Leadership and vision

02 February 2022
2 mins read
Volume 13 · Issue 1

If you read the news and social media, you've likely seen the messages about mistreatment of veterinary clinic staff by clients. Threats, abuse, social media rants, bad reviews, and warnings signs on clinic doors — it seems like the industry is under fire. Pet ownership is up to an unprecedented high and the skills shortages are affecting most roles in the veterinary team. Clinics are under immense pressure and clients have run out of patience, and manners.

Similar consumer behaviour is being seen in other industries. The pandemic has heightened our threat system, our fight instincts are triggered, fear, frustration, illness, and lockdown separations have made for fraught social interactions. No matter how we look at it, we have experienced unprecedented changes to our social structure, with many of us facing traumatic, life-altering disruptions in our jobs and families.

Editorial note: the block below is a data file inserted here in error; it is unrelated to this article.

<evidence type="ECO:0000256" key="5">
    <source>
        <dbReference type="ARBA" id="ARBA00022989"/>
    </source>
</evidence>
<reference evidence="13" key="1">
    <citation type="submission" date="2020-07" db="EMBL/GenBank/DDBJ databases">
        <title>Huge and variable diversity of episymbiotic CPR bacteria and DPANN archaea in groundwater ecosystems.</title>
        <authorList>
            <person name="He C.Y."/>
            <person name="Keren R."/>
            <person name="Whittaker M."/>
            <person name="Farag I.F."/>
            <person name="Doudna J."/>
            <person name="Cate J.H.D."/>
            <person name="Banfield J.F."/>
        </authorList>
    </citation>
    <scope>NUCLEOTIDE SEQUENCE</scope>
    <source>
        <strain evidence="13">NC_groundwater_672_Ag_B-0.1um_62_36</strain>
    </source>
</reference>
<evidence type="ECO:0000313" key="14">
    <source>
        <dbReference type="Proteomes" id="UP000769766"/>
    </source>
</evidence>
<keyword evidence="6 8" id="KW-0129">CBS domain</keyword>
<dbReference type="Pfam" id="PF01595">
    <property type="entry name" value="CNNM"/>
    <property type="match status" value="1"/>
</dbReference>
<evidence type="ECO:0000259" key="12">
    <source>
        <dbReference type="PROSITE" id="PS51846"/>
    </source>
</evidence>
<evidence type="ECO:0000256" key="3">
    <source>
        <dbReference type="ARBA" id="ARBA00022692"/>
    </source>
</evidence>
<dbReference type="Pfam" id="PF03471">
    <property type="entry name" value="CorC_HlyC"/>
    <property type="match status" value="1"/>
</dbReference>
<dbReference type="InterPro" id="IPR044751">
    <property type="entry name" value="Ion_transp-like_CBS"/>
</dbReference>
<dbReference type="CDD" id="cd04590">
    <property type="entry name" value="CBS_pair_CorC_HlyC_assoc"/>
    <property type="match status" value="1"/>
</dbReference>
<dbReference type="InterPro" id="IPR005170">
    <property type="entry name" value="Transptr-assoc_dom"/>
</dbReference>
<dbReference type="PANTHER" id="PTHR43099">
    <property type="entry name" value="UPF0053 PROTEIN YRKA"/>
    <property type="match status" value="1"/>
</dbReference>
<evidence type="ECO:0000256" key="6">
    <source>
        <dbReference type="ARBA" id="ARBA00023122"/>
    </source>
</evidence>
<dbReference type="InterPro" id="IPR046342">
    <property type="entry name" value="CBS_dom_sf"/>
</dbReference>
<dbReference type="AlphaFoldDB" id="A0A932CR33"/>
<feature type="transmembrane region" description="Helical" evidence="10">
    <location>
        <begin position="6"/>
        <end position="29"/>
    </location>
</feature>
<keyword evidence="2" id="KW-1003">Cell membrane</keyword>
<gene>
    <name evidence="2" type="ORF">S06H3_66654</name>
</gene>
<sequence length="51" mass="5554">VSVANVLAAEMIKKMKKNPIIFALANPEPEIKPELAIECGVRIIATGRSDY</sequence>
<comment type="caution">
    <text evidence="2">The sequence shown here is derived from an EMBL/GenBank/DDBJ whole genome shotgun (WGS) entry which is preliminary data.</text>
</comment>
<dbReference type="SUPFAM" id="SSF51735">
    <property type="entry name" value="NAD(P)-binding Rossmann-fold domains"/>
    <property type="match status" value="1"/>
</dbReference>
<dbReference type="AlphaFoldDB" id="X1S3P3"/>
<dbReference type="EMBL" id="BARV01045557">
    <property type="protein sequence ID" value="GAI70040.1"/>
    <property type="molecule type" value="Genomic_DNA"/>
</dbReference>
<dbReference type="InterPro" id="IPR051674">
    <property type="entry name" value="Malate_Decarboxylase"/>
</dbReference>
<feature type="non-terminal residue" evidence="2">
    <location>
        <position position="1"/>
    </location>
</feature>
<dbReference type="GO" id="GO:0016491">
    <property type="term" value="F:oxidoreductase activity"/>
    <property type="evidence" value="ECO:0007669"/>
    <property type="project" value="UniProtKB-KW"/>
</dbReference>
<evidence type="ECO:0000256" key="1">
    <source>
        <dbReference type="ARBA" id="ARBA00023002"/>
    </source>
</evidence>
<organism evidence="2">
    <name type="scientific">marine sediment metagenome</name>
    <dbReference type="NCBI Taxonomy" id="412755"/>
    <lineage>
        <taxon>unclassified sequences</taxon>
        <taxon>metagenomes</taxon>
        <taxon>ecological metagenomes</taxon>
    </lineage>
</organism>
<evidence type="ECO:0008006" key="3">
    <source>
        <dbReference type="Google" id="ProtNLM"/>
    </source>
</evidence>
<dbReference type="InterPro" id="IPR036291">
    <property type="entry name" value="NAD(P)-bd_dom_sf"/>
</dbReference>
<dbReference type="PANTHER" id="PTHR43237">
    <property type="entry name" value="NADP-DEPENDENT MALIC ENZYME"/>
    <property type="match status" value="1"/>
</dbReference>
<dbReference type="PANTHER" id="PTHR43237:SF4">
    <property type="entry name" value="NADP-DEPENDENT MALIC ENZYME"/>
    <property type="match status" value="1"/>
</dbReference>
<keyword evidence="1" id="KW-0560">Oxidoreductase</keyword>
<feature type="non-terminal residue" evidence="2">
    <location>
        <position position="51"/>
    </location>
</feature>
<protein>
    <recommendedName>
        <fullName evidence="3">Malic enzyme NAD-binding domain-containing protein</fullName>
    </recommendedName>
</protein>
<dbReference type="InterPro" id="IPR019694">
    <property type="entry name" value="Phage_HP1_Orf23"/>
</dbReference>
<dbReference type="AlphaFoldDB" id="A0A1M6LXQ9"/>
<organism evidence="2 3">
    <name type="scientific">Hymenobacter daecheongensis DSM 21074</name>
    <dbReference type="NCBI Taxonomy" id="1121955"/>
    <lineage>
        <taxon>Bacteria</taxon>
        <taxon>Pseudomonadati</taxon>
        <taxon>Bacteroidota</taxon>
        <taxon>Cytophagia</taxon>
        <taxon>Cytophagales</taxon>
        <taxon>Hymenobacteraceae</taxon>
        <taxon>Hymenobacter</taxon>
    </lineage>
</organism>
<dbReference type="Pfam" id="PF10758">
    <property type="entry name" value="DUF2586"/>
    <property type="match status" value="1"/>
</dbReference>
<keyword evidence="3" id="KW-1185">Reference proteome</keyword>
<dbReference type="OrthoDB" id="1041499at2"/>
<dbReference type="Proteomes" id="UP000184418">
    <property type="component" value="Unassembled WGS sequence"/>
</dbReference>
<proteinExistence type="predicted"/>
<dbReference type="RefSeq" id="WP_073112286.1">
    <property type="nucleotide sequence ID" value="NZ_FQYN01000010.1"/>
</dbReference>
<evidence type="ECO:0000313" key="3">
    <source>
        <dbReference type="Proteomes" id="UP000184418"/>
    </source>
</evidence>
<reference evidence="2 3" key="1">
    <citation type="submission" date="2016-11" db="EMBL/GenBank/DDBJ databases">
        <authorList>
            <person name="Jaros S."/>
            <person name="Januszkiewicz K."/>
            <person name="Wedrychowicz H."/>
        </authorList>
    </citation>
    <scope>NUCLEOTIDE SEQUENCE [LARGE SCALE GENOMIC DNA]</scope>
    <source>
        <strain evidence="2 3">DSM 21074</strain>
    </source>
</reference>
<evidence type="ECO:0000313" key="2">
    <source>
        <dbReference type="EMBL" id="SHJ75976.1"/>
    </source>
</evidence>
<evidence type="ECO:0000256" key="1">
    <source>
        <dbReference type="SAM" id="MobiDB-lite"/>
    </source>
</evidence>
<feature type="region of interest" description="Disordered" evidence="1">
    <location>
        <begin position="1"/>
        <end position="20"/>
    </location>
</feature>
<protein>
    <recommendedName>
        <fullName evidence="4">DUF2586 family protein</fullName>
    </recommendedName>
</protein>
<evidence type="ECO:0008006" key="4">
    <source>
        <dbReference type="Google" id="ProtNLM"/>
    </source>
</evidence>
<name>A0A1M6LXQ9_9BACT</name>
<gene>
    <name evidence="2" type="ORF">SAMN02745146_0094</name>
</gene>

In many sectors, more people are changing jobs than in any other time in our generation. It's a job seeker's market. We want better conditions, we want more pay, we want work–life balance, we want some control over our futures. Amid all of this, students entering the veterinary sector face a mountain of challenges starting with a shortage of mentors and coaches simply as a result of skills shortages and unusually busy workplaces. How will these graduates help us out of this difficult situation? The challenges seem insurmountable.

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